On a sunny April afternoon in 2004, Brett Bainter came home from work around 3:30 p.m. and found his almost-4-year-old, Jake, riding his green bike in circles in the family’s driveway.
Jake’s babysitter was still there and it was a nice day, so Brett decided to mow the lawn. Brett reached a dead-end at the side of the house, but when he reversed the mower to turn around, he felt a bump. He didn’t know that Jake had gotten off his bike and followed him.
Brett accidentally ran over his son’s leg. Now, 14 years later, Jake is thriving — and his family is reflecting on the split second that changed their lives.
“That haunts me still. I looked down and his upper torso was coming out of the mower deck,” Brett, now 51, tells PEOPLE. “I lifted the mower off of him and I scooped him up and I had him in my arms. I was screaming more than he was. But he was screaming a lot.”
Jake was hospitalized for 28 days immediately following the accident. Over the next four years, he underwent 15 surgeries to try to save his leg.
Then, at age 9, Jake decided — and proudly announced to his classmates — that he was going to become an amputee. But the morning of his amputation, February 19, 2008, his parents were still on the fence about whether they were making the right choice. They asked God to send them a sign.
And they got one: Driving to the hospital, Jake spotted a biker on the side of the road with a prosthetic leg. Brett quickly made a U-turn and the family stopped to talk with Bill Hansbury. Then 71, Hansbury had lost his leg to a MRSA infection only the year before, after a lifetime of athleticism.
“I knelt down and talked to Jake,” Hansbury, who was on a 30-mile bike ride that fateful day, tells PEOPLE. “I told him, ‘If I can do it, you can. You’re seven and I’m 10 times older than you. If I can do it, boy, you can fly.’ ”
Hansbury visited Jake in the hospital, and helped coach his parents through his recovery. “He was like another dad,” Jodi Bainter tells PEOPLE now. “We love him. He’s family.”
The years that followed brought many other changes.
Jodi began using a blog to document Jake’s journey, and in 2012 self-published a book called Make it Morning. As a result, she became a frequent resource for other parents whose children were injured in lawn mower accidents.
“I was tired of talking to these families after their kids were already amputees,” Jodi says.
So in August 2015, she started a foundation called Limbs Matter, which aims to encourage parents to keep their children indoors while they mow the lawn.
“That’s an important message for parents of young children,” says Gary Smith, director of the Center for Injury Research and Policy at Nationwide Children’s Hospital in Columbus, Ohio.
One child is admitted to the emergency room every hour for lawn mower-related accidents in the U.S., according to Smith’s study released last year.
“I’ve taken care of several children in the ER and we’ve seen those identical injuries. The children come in and their leg or foot has been amputated. The story has been the same every time. These are good parents. They simply were unaware the child was behind them,” Smith, an emergency room physician, tells PEOPLE. “It happens in a blink of the eye and before you know it, it’s too late. In just a split second, they’ll shatter bone and rip flesh. These horrific injuries are lifelong.”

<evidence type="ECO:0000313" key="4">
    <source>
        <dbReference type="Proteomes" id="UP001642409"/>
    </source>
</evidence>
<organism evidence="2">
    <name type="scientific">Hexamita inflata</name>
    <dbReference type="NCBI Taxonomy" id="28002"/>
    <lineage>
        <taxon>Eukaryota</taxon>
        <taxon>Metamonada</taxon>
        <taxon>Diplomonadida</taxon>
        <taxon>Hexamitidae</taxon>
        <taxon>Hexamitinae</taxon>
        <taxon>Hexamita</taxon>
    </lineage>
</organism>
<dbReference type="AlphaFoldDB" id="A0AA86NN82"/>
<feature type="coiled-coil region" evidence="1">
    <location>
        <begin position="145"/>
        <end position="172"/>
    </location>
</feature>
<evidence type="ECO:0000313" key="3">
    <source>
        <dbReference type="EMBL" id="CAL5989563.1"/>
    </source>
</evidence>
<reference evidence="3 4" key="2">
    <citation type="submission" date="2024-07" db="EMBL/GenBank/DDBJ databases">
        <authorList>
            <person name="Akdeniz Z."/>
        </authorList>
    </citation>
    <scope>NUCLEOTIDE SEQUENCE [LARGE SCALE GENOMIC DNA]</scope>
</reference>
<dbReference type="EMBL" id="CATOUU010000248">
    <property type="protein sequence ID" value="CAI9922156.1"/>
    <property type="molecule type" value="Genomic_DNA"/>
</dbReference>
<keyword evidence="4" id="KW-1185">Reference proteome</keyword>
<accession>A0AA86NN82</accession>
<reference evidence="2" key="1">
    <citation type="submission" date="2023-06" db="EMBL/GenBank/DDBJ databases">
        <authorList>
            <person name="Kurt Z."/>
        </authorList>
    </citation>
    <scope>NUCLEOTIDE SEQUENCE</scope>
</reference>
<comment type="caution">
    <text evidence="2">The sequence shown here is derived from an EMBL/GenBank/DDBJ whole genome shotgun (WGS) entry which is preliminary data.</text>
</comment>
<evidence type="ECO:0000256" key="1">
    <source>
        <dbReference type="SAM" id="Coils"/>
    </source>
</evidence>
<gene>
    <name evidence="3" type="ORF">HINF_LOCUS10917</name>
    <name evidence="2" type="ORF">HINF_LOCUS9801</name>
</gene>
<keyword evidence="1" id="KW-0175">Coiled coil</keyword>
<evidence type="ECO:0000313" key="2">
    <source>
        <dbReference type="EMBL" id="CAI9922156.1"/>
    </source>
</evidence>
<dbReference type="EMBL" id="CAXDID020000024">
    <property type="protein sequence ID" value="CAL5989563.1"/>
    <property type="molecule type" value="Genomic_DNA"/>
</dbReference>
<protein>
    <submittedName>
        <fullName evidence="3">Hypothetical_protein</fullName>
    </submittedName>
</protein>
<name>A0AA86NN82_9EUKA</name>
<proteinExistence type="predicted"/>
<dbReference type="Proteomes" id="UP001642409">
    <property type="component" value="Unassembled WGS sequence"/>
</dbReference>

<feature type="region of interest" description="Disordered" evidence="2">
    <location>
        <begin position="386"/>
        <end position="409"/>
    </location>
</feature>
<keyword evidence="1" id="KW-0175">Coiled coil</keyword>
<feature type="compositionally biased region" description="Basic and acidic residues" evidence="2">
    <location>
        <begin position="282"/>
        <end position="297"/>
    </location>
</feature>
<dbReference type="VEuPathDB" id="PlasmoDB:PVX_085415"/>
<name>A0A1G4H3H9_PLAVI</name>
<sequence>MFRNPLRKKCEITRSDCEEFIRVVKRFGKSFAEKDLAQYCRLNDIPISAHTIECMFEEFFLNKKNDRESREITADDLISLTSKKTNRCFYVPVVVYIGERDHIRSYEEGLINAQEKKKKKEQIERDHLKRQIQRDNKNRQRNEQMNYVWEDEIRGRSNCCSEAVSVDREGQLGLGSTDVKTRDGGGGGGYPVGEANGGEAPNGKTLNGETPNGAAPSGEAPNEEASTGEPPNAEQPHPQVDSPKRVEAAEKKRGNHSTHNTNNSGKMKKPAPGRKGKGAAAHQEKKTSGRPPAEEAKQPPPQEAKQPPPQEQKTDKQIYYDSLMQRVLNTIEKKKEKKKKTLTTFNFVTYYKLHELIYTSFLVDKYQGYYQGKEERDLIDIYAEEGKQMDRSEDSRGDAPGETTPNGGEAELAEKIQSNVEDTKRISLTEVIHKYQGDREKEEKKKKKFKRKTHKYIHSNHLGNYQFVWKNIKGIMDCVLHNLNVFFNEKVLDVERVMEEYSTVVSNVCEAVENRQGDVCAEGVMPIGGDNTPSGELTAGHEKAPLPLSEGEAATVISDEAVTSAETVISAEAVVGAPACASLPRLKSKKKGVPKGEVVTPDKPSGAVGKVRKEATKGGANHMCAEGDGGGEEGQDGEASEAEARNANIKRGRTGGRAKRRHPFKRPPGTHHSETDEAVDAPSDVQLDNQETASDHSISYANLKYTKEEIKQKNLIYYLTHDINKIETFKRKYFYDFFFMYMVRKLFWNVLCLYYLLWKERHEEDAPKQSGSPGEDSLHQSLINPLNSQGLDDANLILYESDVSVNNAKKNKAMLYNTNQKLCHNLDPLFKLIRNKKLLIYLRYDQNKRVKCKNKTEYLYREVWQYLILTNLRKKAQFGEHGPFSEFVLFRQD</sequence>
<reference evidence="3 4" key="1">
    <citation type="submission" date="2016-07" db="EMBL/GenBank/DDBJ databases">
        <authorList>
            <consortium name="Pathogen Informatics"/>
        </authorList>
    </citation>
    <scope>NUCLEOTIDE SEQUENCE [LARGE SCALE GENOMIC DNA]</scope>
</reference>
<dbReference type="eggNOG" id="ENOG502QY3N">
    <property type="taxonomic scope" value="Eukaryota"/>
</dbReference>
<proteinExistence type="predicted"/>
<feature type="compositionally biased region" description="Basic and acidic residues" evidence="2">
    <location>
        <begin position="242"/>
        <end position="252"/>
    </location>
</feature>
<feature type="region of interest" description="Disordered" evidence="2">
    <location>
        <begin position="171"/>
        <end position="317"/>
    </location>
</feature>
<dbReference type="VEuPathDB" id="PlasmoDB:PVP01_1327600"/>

After Samantha Eddington’s daughter, Katie, was injured in a lawn mower accident, she was given a copy of Jodi’s book by a doctor at Shriner’s Hospital.
The Eddingtons were determined to save Katie’s leg, with the little girl undergoing 21 surgeries.
When Jodi gathered 12 families from around the country whose children had lost a limb in a lawn mower accident to film a PSA sharing their stories, the Eddingtons were on board.
The family flew from their home in Georgetown, Kentucky, to visit the Bainter family in Orlando three days after meeting with surgeons at Boston Children’s Hospital who recommended amputation. They began their trip fearful and hesitant about moving forward with the surgery, but meeting Jake changed that.
“I watched him in total disbelief,” says Samantha, a 40-year-old nursing professor. “He would run and get in and out of the water. He was completely normal. Completely normal. I never thought we would be normal again.”
Adds Samantha, “What a gift. I could see a 16-year-old version of my child and he was walking and running and she could do none of those things.”
The Bainters answered all the Eddington’s questions, gave them hope, inspiration, friendship and helped guide the family through the process. They talked and texted and encouraged Katie to get her prosthetic leg in Florida at the same place Jake goes to and went with them when Katie was fitted. They even brought cake and balloons.
In the last two years, Katie, now 9, has run eight 5K races and plays on her school’s basketball team.
“Thanks to the Bainter family, Katie is definitely living her best life,” Samantha says.
And Jake, now 18, is also thriving. He’s an avid bass fisherman and hunts turkey, deer and duck. He likes math and biology, and hopes to attend the University of Florida. He and his mother just participated in a 5K together.
Jodi is still sharing her son’s story, and speaks about once a month to churches, hospitals and chambers of commerce about lawn mower safety.
“Our work is not done until we can spread the word and save other families from going through what we did,” Jodi says. “We have to keep other kids safe.”
Mind & Body – Health.com